When I lived in Zambia my family celebrated Raksha Bandan, a North Indian festival that honours the love between sisters’ and brothers’. It falls on a full moon in August every year.
My parents, aunts and uncles took a day off work, we a day off school. We dressed in traditional Indian clothes and jewelery, and gathered at one of the family homes.
My mum, aunts and I picked out beautiful rakhi’s weeks in advance. There is a range of choice, from simple threads to more extravagant ones with mirrors and gold fringes. A few years ago there was one that even played a popular Bollywood song. This year the fashionable rakhi’s have green, red, and shiny diamond-like stones on them. I usually chose the simplest threads and tied one around each of my brother’s and “cousin-brother’s” wrists. This gesture was to symbolise my love for them. In return my brothers’ had the duty of protecting me. From what I wasn’t always sure!
After I tied the rakhi, we hugged each other. I always whispered an awkward, “What are we doing guys? Do we need this string to symbolise our feelings?” I was the pain-in-the-ass, no fun girl who wasn’t into rituals, or Bollywood kitsch for that matter because it was over-done and the dances were corrupted versions of classical dances. So after the hugging, we fed each other sweets that my mum and aunts had prepared over the last week or two. My brothers’ then proudly offered me envelopes packed with notes.
Then it was my mum and aunts’ turn. They would tie rakhi’s around their “cousin-brother’s” wrist. He was the only one in Lusaka. They sent the others to India by mail, without fail.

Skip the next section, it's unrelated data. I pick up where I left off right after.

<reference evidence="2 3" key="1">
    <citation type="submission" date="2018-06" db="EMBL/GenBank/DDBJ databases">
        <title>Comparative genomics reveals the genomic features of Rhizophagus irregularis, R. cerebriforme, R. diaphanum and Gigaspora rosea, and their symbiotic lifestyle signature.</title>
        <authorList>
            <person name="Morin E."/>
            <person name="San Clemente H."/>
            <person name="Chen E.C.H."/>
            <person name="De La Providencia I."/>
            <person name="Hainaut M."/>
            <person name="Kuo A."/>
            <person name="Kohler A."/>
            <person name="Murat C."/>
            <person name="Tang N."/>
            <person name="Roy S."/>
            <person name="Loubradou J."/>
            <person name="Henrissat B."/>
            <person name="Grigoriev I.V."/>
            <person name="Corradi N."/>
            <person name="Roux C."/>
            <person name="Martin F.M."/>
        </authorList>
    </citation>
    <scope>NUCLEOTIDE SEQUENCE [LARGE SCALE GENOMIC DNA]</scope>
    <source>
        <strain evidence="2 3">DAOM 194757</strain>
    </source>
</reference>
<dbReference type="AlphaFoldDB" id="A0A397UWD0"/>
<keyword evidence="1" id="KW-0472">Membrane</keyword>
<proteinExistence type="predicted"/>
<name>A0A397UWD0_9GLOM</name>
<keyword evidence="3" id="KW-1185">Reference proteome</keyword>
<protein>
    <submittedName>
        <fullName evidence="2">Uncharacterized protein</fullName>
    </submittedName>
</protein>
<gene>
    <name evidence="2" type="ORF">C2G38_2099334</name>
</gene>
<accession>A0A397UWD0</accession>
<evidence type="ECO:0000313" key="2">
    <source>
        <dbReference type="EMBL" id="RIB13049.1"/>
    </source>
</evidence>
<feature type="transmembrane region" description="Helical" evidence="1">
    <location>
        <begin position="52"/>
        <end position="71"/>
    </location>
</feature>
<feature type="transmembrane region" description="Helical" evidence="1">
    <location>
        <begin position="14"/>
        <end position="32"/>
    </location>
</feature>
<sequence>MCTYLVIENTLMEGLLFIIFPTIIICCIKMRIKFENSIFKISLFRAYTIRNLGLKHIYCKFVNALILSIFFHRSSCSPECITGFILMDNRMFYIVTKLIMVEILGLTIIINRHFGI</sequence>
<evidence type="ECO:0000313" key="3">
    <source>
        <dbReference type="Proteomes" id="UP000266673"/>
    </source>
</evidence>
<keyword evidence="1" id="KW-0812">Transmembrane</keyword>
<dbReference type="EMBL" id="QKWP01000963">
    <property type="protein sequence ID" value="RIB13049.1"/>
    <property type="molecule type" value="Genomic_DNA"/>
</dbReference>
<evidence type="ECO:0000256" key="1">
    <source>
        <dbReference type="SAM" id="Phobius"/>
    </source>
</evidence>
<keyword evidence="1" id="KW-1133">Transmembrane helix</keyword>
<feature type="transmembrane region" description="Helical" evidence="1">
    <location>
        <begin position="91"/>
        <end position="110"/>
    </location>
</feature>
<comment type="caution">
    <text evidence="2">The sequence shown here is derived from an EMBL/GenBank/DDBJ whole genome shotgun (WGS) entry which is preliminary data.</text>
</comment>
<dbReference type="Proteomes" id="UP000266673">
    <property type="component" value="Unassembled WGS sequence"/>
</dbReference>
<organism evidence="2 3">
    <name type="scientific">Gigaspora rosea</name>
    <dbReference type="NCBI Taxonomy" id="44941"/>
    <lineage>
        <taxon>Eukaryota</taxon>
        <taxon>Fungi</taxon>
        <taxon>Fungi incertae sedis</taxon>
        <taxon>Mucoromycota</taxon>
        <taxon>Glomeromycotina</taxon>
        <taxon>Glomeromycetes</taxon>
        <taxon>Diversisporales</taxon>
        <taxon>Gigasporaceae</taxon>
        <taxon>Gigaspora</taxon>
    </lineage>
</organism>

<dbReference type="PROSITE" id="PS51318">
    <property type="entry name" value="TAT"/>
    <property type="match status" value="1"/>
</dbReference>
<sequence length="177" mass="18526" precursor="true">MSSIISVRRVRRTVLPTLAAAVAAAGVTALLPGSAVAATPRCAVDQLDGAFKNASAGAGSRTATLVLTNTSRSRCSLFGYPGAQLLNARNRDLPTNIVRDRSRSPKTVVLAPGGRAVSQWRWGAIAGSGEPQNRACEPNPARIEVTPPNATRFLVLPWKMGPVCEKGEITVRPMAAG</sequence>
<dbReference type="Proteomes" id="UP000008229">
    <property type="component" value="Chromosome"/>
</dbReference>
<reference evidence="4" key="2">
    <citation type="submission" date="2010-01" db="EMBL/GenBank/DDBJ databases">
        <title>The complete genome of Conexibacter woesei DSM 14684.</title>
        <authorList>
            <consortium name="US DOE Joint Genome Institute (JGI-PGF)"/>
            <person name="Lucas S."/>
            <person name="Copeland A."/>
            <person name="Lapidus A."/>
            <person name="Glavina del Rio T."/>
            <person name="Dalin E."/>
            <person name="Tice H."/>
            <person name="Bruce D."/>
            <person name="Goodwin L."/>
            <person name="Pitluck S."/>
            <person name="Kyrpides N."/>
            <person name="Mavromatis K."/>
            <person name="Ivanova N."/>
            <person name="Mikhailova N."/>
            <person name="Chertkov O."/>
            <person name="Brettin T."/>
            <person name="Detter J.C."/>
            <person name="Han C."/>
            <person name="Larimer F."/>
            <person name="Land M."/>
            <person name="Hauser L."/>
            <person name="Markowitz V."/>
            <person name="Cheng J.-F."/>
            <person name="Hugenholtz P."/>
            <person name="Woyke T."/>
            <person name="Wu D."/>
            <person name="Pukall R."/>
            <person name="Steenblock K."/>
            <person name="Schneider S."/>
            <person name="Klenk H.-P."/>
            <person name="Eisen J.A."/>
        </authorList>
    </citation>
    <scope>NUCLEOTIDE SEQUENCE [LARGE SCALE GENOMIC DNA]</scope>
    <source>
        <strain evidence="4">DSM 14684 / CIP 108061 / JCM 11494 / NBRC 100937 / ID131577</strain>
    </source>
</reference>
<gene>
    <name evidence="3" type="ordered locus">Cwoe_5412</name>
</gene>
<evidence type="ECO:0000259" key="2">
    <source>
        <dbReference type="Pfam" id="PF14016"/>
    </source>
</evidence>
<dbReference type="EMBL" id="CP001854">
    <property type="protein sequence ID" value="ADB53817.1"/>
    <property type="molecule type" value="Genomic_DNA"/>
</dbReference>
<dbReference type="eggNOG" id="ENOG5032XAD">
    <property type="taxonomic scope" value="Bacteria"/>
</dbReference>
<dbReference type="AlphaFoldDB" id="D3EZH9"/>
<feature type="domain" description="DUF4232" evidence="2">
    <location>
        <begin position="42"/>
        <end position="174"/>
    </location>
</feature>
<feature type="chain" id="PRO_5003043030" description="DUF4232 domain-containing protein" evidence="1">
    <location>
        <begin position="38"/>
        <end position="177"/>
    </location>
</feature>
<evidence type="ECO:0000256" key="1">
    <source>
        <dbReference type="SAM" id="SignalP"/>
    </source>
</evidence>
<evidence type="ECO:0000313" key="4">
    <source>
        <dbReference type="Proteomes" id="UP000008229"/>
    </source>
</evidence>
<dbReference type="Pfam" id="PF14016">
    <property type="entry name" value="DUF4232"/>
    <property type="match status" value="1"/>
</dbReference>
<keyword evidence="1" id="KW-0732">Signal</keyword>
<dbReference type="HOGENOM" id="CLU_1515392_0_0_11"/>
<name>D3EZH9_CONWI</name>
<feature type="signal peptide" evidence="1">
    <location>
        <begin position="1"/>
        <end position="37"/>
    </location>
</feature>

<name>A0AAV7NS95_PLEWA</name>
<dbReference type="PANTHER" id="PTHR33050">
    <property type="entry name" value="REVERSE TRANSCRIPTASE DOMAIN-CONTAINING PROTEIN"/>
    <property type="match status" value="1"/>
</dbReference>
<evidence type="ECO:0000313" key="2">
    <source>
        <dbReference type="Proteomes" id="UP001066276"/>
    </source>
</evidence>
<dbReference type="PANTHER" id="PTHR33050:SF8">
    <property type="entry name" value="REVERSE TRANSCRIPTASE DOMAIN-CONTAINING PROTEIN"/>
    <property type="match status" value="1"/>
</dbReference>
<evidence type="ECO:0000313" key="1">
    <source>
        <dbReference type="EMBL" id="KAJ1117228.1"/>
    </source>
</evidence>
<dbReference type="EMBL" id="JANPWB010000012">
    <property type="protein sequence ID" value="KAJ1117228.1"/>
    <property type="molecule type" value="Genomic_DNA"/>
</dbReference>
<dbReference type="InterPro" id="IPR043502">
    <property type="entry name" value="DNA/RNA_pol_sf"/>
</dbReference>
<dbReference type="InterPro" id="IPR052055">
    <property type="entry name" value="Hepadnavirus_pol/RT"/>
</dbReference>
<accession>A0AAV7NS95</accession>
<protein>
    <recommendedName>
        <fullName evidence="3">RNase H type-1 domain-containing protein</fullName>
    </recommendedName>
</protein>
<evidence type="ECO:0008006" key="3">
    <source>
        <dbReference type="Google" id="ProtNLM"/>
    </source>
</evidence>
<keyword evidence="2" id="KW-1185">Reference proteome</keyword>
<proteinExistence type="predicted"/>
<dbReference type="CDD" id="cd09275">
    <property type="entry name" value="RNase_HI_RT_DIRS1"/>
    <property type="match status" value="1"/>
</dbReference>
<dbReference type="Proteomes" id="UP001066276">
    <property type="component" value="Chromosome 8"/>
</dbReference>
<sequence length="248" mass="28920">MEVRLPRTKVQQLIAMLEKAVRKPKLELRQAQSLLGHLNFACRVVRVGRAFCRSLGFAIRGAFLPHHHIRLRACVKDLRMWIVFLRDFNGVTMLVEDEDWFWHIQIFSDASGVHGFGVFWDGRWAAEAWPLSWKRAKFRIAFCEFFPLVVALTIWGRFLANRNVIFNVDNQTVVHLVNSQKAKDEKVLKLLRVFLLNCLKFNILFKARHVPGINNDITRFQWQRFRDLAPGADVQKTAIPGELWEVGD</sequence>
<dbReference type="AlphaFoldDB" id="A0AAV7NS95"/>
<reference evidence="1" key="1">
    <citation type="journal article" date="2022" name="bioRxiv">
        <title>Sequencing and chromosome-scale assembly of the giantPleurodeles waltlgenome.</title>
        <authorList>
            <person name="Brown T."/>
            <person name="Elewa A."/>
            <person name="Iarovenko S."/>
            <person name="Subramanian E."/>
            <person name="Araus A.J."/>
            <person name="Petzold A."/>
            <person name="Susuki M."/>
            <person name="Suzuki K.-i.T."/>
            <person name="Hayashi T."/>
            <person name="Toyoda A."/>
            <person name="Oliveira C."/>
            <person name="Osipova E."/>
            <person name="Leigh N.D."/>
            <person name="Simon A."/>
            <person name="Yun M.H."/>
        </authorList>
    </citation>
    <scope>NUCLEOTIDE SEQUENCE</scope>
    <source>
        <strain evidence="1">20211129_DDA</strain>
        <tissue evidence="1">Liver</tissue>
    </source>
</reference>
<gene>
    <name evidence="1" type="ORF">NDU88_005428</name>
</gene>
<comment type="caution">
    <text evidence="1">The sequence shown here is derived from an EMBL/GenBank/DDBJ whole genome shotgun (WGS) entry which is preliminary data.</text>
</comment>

My dad received his two rakhi’s in the mail, usually in good time. Since his sisters lived elsewhere it was my job to tie them. I got two envelopes from him as well.
Once it was all done, we’d have a big meal together, and spend the rest of the day together.
When I left Z at 16, I forgot all about it. One July, my mum called to remind me about it. She asked if I’d sent all the boys a rakhi. I replied that I hadn’t so she quickly bought some on my behalf.
On the day, she called to say that my little brother refused to wear it since it was my mum’s choice, and not my initiative. I was taken-aback. I had no idea that this really meant anything to him, or to any of them.
I immediately apologised and ever since, I’ve made a special effort. I don’t always send them a rakhi in the mail, but I call or at least email.
This year, my mum only “reminded” me about it yesterday. There is no way I can get them rakhi’s in time. Phone calls will be in order, and a promise of more planning and organising for the years to come.
In my mum’s typically thoughtful and unimposing manner, she says “I’ve sent you a rakhi that L can tie around R’s wrist, if you guys want to do that of course.” I can’t wait to see the mini-rakhi!
My brothers, (cousins and brothers-in-law), are dearer to me than I can express. I do in fact feel safe, supported and strong when they are around. So why not have a special day that celebrates the bond between sisters and brothers?
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